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Budget hearing draws a blank

SoVaNow.com / March 28, 2018
No one came forward to speak on the Mecklenburg County school budget at a public hearing Monday night in Boydton — to the consternation of at least one trustee.

Looking around the room, South Hill trustee Gavin Honeycutt said, “I’m shocked this room isn’t full. This is a prime opportunity for parents to come out and be vested in their kids’ education.”

Trustees will approve their budget request at a special called meeting today at 6 p.m. The budget then goes to the Mecklenburg County Board of Supervisors, whose members can fund the request in part or full.

The School Board is seeking $49,736,423 for the 2018-19 fiscal year, which runs from July-June 2019.

Of that sum, $43,411,563 is for operating expenses, $2.3 million is for school food service, nearly $405,000 is for textbooks, $807,023 is for debt service on South Hill Elementary School and other assets, and $2.8 million is anticipated from Washington to pay for federal programs.

Superintendent of Schools Paul Nichols said the budget request is approximately $2 million higher than what the school division received for the current 2018 fiscal year.

“There is nothing hidden with this budget [request]. We are presenting what we think we need,” said Nichols.

The school budget was duly advertised prior to the public meeting, in accordance with state law.

Of the $43.4 million in operating costs, $32 million is for instruction (teacher salaries and programs), $4.2 million is for transportation, nearly $2 million is allocated to administration costs, $3 million is for operations and maintenance of existing facilities, and $2.5 million is for technology.

Board Chairman Brent Richey sought assurances that programs for gifted students would not be cut even if the budget is not fully funded. “It’s easy to cut gifted programs because people think they’ll [students in the program] will be okay. Don’t confuse gifted with privileged. Gifted students come from all walks of life and may not be okay if these programs are cut.”

Nichols said, in response, this budget is reflective of where he “wants to see the schools go” from a curriculum standpoint. He said this “is an investment in the students [and] an investment in the economic fut ure of [Mecklenburg] County. It may require a tax increase.”

Vice chairman Wanda Bailey asked Nichols to consider establishing an honor code for students. “Future employers want to know their employees won’t steal them blind,” she said.

Nichols assured her he was considering mandating a honor code, especially for students who may participate in job shadowing or mentoring programs.

Lindell Palmer asked for the budget to include funding for school psychologists. Students with disciplinary issues learn nothing from their time in an alternative education classroom, according to Palmer.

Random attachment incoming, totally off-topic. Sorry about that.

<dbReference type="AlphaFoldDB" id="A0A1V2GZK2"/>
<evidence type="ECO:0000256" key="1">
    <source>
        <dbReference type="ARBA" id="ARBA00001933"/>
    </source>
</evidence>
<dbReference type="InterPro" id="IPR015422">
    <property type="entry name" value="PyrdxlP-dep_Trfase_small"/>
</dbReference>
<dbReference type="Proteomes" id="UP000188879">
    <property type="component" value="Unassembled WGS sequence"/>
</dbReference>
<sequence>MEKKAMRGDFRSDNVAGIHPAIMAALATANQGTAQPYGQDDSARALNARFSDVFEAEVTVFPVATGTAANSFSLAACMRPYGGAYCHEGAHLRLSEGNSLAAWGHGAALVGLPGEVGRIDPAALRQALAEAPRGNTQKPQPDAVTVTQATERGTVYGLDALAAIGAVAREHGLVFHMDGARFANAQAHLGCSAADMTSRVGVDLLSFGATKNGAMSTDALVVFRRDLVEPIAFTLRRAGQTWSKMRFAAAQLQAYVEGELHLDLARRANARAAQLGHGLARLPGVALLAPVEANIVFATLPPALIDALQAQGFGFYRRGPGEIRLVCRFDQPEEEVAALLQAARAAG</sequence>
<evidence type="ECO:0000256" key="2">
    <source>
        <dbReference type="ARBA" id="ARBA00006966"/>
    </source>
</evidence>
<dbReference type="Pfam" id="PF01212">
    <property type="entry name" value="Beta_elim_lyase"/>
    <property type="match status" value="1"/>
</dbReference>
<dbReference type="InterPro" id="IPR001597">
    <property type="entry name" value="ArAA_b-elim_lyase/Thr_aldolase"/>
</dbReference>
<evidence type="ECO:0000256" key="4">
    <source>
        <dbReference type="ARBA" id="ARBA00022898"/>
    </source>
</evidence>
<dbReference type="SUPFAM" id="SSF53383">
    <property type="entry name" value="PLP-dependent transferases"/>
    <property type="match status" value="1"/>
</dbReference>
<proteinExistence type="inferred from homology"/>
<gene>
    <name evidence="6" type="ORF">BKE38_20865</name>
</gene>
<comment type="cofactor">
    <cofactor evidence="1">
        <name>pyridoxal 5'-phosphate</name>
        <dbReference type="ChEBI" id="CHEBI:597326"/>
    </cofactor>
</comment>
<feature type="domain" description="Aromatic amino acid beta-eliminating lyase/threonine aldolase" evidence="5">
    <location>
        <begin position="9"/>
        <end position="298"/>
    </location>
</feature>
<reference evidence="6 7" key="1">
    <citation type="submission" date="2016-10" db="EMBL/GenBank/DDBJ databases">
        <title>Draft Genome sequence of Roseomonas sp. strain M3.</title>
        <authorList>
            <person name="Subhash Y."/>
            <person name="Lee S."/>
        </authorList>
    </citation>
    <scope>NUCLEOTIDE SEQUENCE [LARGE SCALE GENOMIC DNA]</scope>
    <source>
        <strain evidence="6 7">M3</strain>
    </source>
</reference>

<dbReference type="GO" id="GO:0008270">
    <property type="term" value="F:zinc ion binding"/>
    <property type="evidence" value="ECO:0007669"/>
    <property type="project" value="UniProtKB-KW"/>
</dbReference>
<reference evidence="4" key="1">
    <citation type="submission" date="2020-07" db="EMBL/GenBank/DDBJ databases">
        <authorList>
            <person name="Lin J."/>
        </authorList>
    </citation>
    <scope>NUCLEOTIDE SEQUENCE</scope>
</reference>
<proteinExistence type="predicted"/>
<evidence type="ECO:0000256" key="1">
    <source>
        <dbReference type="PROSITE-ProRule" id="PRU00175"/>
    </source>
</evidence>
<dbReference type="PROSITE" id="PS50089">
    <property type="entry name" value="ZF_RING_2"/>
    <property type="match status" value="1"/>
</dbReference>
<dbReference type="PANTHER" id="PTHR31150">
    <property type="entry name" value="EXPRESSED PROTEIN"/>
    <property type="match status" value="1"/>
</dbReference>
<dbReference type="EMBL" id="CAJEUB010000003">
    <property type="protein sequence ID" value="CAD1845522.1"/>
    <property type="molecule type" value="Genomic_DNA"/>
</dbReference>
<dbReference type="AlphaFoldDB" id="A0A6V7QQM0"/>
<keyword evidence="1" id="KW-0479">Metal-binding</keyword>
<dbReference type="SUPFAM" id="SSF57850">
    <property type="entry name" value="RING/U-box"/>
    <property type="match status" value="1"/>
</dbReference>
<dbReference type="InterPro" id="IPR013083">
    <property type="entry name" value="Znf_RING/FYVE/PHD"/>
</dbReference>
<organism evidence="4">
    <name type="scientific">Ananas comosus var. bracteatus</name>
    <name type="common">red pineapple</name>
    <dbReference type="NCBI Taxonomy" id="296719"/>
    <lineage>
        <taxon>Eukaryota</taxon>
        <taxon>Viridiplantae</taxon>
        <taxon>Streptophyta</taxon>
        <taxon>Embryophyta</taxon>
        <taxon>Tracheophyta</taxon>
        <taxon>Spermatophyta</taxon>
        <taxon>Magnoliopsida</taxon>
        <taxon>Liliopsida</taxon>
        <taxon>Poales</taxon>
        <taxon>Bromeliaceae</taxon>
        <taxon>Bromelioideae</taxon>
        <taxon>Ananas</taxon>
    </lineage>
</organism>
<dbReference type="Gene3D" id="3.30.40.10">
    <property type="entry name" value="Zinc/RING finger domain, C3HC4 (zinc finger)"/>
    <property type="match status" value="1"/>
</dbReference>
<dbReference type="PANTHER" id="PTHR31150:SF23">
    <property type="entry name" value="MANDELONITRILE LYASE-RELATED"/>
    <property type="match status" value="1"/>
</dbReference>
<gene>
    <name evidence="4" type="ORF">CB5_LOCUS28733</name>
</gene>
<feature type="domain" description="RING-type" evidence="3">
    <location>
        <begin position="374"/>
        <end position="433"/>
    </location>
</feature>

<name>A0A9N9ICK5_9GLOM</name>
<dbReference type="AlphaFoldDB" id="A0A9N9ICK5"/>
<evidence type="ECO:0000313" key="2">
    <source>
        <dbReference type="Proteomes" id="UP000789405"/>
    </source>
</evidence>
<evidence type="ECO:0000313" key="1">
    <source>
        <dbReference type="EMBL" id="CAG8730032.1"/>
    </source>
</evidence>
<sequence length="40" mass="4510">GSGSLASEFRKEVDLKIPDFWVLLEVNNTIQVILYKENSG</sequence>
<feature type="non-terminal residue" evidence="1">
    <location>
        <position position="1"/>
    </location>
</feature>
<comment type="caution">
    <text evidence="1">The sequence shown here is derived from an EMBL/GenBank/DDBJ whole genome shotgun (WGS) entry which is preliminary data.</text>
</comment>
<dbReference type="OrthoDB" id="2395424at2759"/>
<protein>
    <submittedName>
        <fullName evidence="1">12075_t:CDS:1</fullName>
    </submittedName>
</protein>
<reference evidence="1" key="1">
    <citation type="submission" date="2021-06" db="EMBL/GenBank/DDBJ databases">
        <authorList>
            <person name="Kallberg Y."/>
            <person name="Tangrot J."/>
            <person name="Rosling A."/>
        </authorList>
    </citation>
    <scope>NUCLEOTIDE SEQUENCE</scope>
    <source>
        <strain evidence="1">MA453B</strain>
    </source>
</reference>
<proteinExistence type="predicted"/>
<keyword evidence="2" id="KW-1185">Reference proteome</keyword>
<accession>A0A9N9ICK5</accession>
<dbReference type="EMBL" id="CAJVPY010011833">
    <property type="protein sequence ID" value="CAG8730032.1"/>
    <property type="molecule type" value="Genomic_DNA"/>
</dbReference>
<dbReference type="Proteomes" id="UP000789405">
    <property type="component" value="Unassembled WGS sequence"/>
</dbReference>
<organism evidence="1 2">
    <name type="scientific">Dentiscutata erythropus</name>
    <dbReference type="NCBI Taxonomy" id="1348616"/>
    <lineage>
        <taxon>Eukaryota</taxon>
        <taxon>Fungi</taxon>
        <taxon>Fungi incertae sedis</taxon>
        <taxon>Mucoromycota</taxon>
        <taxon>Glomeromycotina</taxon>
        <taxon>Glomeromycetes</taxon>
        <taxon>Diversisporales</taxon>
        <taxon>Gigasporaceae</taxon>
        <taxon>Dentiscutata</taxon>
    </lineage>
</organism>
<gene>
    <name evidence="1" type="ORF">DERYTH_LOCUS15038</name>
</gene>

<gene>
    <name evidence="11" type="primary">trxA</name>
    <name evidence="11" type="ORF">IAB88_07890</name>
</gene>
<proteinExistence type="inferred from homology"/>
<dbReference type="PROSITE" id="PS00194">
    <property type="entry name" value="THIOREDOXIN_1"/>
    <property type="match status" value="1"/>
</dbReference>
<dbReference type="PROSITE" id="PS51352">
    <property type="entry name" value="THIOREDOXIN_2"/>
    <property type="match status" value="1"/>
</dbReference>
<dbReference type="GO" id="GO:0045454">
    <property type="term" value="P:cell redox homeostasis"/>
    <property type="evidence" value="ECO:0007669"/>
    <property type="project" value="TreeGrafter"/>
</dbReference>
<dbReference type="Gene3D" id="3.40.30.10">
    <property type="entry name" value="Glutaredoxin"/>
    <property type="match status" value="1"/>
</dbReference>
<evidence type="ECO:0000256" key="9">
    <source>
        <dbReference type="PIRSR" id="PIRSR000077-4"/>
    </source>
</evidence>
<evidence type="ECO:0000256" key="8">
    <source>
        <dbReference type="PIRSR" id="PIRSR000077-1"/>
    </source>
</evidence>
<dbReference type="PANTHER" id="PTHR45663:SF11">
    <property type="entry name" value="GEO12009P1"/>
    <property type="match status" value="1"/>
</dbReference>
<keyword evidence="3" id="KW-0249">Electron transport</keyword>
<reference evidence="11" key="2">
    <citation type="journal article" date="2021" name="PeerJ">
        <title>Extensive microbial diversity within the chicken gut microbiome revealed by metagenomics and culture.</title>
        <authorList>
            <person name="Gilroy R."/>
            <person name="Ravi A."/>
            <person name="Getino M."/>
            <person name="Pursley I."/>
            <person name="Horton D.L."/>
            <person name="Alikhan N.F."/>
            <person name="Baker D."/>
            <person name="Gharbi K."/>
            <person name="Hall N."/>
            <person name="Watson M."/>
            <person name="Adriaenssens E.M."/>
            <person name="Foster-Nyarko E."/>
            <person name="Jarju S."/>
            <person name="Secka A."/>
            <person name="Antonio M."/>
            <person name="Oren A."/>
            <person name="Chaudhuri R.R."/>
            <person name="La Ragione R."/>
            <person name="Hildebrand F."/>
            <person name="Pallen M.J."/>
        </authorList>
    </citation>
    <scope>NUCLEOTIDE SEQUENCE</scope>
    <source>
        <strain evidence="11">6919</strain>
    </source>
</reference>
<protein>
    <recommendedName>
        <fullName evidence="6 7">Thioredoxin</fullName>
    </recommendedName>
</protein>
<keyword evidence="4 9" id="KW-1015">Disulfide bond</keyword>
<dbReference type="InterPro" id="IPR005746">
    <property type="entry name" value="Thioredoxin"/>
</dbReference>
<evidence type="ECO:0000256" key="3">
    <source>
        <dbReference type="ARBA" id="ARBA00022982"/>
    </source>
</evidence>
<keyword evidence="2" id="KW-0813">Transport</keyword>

“We need to get at the root cause of why students are behaving the way they are,” he said. Palmer received assurances from Nichols that the budget, as proposed, includes money for several behavioral specialists at the elementary schools.

An issue that might have been brought out by speakers involves the suggestion by members of the Board of Supervisors that the school division choose between funding for new and improved programs for the students or new buildings. Instead, Nichols addressed the issue saying, “We need both now. We can’t wait for three years when the new school is built. This is a unique opportunity for us to build a new facility that focuses on the profile of a graduate,” the new standard established by the Virginia Department of Education.

“The state is looking to us as we will be the first new facility built to accommodate their Profile of a Graduate,” said Nichols.

He is referring to the Virginia Department of Education’s redesign of the high school experience that focuses on the knowledge, skills, experiences and attributes that students must attain to be successful in college and/or the work force and to be “life ready” in the 21st century.

Ahead of Monday’s meeting, the trustees met with Billy Upton and Teran Mitchell, architects with Ballou Justice and Upton Architects who will be spearheading the design of Mecklenburg County’s new school facilities.

Upton, who owns a home on Lake Gaston, said he’s “proud to be part of this project [and] impressed with the Board of Supervisors. In so many areas, the school divisions have to fight for their facilities. Supervisors here have been a lot more gracious than is usually the case.”

Even though the School Board is moving forward with their budget request, they are aware that the state has yet to pass its budget. Adjustments might have to be made once state funding levels are set.

The General Assembly will return to Richmond on April 11 to work out a budget compromise.



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